(my response - part 3) I will close with two hadith that I had come across which made me feel more comfort in my decisions as well: Eat what you want and dress up as you desire, as long as extravagance and pride do not mislead you. - The Prophet Muhammad (SAW), as reported by Abd’Allah ibn Abbas *A Bedouin came to the Prophet (pbuh) and said "Tell me of such a deed as will make me enter Paradise, if I do it." The Prophet (pbuh) said, "Worship Allah, and worship none along with Him, offer the (five) prescribed compulsory prayers perfectly, pay the compulsory Zakat, and fast the month of Ramadan." The Bedouin said, "By Him, in Whose Hands my life is, I will not do more than this." When he (the Bedouin) left, the Prophet said, "Whoever likes to see a man of Paradise, then he man look at this man." - Hadith narrated by Abu Huraira *this last hadith I would like to believe applies to women too. Perhaps we can connect offline sister - I really need positive and truly pious sisters in my life that I can relate to and vice versa. Also, I wish the best for all sisters (hijabis, non-hijabis, and nikabis, for that matter) and brothers in our Ummah, and pray that our good deeds are accepted, and that Allah grant Jannah to us all, inshAllah. Ameen.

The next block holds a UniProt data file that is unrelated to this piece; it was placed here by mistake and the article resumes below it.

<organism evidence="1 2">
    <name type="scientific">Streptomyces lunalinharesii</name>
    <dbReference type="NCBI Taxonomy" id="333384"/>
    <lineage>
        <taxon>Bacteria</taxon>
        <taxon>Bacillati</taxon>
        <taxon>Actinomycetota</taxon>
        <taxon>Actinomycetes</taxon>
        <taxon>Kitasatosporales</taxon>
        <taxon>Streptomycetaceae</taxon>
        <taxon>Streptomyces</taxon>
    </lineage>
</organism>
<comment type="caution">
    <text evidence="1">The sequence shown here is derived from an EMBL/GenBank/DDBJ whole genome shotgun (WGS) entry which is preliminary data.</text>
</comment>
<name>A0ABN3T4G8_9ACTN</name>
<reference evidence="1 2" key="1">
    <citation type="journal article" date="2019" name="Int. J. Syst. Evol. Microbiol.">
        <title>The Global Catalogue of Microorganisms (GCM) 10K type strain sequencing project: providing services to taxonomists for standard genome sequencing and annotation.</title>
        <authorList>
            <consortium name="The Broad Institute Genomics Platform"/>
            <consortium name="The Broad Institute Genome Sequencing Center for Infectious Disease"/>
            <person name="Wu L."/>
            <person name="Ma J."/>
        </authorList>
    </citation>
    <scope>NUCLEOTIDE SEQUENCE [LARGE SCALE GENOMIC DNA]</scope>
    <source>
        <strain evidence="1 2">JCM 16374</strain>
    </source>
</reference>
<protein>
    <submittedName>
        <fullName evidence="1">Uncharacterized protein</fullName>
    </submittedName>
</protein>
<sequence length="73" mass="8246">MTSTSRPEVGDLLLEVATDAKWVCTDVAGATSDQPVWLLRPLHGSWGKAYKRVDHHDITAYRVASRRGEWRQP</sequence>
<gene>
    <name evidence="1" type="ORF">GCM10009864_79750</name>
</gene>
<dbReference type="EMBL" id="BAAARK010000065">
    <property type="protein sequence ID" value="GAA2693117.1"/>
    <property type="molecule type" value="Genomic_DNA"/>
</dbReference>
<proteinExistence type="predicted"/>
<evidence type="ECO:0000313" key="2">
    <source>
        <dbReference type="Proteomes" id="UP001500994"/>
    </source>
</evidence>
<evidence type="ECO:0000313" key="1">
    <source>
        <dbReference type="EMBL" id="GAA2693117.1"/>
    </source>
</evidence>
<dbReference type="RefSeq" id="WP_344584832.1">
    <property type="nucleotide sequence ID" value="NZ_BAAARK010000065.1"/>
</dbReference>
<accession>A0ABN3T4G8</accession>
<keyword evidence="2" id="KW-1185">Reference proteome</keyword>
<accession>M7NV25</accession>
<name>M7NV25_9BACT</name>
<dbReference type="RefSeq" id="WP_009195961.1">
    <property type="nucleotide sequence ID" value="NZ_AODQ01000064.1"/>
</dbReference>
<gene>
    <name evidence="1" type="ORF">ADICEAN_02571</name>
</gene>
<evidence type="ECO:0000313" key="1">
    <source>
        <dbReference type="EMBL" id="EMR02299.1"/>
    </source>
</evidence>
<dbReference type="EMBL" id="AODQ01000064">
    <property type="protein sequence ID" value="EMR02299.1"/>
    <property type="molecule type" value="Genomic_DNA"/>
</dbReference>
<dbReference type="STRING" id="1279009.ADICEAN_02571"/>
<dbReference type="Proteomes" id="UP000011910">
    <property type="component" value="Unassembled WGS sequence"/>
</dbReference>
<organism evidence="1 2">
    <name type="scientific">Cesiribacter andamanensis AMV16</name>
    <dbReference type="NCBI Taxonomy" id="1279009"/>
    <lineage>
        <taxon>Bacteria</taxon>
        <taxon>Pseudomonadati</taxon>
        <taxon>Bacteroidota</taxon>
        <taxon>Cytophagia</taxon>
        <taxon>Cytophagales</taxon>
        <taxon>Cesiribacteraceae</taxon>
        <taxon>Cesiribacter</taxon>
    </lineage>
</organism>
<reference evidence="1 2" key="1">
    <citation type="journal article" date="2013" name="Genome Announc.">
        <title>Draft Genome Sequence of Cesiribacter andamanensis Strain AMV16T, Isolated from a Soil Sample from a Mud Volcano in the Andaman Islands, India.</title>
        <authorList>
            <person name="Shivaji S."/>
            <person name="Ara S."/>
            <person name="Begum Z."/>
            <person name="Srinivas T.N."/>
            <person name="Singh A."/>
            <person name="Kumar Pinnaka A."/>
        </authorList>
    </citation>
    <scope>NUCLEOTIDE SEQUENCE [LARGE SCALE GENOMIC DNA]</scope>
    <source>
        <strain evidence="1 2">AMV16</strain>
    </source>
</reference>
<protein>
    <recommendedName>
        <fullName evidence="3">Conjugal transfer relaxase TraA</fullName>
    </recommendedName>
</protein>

07/23/2009 12:32:29 PM

Test - cannot seem to post my response


07/23/2009 12:10:30 PM